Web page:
I’m going to grab the student  Intel® Parallel Studio XE Cluster Edition for Linux, which lasts for a year. First thing to do is to join the Intel Developer Zone at the following link:

Fill your information and choose an Intel User ID to create. Now, you’ll have an account, but you’ll need to be a student to get the Intel compilers for free at:

Click on Linux underneath Intel Parallel Studio XE Cluster Edition. Check the items on the next page and fill your e-mail before submitting. After submitting, you’ll receive an e-mail labeled “Thank You for Your Interest in the Intell® Software Development Products.”

The e-mail contains a product serial number that should last a year. The e-mail also contains a DOWNLOAD button that you should click.

After visiting the link, you’ll be brought to Intel® Parallel Studio XE Cluster Edition for Linux*. I prefer the Full Offline Installer Package (3994 MB). If you choose the Full Offline Installer Package, you will need to stay on that link and acquire your license file. In the red text, you’ll see the following sentence:

"If you need to acquire your license file now, for offline installation, please click here to provide your host information and download your license file."

Once you click the here link, you’ll be brought into a Sign In page to download your license file. After signing in, you’ll see your licenses that you can download. Download your license file or e-mail it to yourself. If you download the license, it should be a lic file.

At this point, you should have downloaded two files. parallel_studio_xe_2016_update2.tgz contains the zipped archive of the Intel Parallel Studio XE Cluster Edition, and NCOM….lic is your license.


You should upload these two files to the shared folder of your cluster. My shared folder is /nfs, so I’ll be sending those two files to my /nfs folder.

scp parallel_studio_xe_2016_update2.tgz NCOM...lic [email protected]:/nfs

Now, you can extract the tgz file by running:

ssh [email protected]
cd /nfs
tar -xvf parallel_studio_xe_2016_update2.tgz

We will put the license file as Licenses in /root.

mv NCOM....lic /root/Licenses



Now, we will set up the Intel compilers and MPI libraries.

cd parallel_studio_xe_2016_update2

It should say Initializing, please wait… until a text GUI pops up for installation. Type the number option that installs the installation.

First, we need to activate. Hit 3 and press Enter.

Step 2 of 7 | License agreement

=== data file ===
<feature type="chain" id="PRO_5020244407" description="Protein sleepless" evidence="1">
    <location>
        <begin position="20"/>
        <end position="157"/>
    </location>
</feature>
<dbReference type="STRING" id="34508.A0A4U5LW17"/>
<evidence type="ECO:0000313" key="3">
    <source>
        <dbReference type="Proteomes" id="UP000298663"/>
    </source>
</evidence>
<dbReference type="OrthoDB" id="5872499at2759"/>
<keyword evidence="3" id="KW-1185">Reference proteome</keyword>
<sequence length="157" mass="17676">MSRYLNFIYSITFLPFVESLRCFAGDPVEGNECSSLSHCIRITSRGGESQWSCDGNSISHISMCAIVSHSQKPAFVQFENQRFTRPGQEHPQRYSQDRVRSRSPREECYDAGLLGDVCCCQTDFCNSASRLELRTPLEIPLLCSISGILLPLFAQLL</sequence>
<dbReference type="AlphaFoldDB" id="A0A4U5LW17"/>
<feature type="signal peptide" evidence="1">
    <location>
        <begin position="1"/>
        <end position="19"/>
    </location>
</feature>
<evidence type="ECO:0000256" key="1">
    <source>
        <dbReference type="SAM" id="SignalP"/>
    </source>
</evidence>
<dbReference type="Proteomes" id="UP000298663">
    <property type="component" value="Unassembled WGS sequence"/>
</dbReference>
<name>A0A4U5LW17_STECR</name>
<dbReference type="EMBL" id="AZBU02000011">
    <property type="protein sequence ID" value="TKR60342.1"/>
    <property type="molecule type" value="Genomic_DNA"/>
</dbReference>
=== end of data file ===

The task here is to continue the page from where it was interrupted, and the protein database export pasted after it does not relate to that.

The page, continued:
[Press space to continue, 'q' to quit.]

After pressing space a bunch of times, you’ll reach the end of the license.

Type 'accept' to continue or 'decline' to go back to the previous menu:

Type “accept.”

Please type a selection or press "Enter" to accept default choice [1]: Please type your serial number (the format is XXXX-XXXXXXXX):

In another terminal, check the serial number, which will be inside /root/Licenses.



Hit enter and the correct number options for the Intel compilers and libraries to install. You’ll see the installation of Intel MPI Benchmarks, Libraries, C++ Compiler, Fortran Compiler, and more. Using the script is the sure way to make that all the Intel libraries are installed correctly, but if you really only want specific libraries, then you’ll have to select which ones you want to install inside the rpm/ folder. The full installation may take 15 minutes or more.

Press "Enter" key to continue:
Press "Enter" key to quit:

As for the final step, the paths for Intel may not be set up automatically. I am using CentOS 7 64 bit, so I’ll have to setup the environment for Intel 64 bit. We’ll have to adjust our ~/.bashrc.

vim ~/.bashrc

Add to the end of the file the following:

Save and quit. Note: your directories may be slightly different based on the version of Intel Parallel Studio XE Cluster Edition you installed. Adjust those directories accordingly by searching whether the directories match.

source ~/.bashrc

Now, you should be able to access and use the Intel compilers as expected.



When you first run your mpirun command with the Intel Parallel Studio XE Cluster Edition, you may receive an error about RLIMIT_MEMLOCK being too small.

mpirun -n 8 -f /nfs/hosts2 ./xhpcg --nx=16 --rt=60

The problem is that memory lock is set statically, and it’s too small. For every machine that you want to use MPI, we should set memory lock to unlimited.

ulimit -l unlimited
ulimit -l

If the second command says unlimited, we’ve set memory lock to unlimited. Now, we have to make sure that it’s unlimited on every startup instance.

vi /etc/security/limits.conf

Go to the bottom of the file and add the following:

*            hard   memlock           unlimited
*            soft   memlock           unlimited

Save and quit. Now, if you run the MPI command again, you should not encounter any problems.


Missing Hydra Files

You may come across an error where you can have missing hydra files. When you run mpirun, you may get:

bash: /usr/local/bin/hydra_pmi_proxy: No such file or directory

How I fixed the problem was: I downloaded MPICH, a different MPI library, and compiled it with these instructions. hydra binaries for MPICH should work with Intel MPI because they’re both the same process manager.  I copied MPICH’s hydra binaries to a directory that was also added to the ~/.bashrc PATH.

cp /nfs/mpich2/bin/hydra_persist /nfs/mpich2/bin/hydra_nameserver /nfs/mpich2/bin/hydra_pmi_proxy /usr/local/bin

Then, I added /usr/local/bin to the ~/.bashrc PATH.

vim ~/.bashrc

Add the following line:

export PATH=/usr/local/bin:$PATH

Save the file. And then reload ~/.bashrc.

source ~/.bashrc

Do this for all the nodes where you are missing hydra_pmi_proxy. Afterwards, if you run mpirun again, it should work!

yum [Errno 14] HTTP Error 404 – Not Found

When you run a yum command like:

yum install vim

You may get the following error:

Loaded plugins: fastestmirror [Errno 14] HTTP Error 404 - Not Found
Trying other mirror.
Is this ok [y/d/N]: y
Downloading packages:
Delta RPMs disabled because /usr/bin/applydeltarpm not installed.
vim-enhanced-7.4.160-1.el7.x86 FAILED [Errno 14] HTTP Error 404 - Not Found

To fix the error:

yum clean all
yum update

Now try again:

yum install vim

The command should continue normally.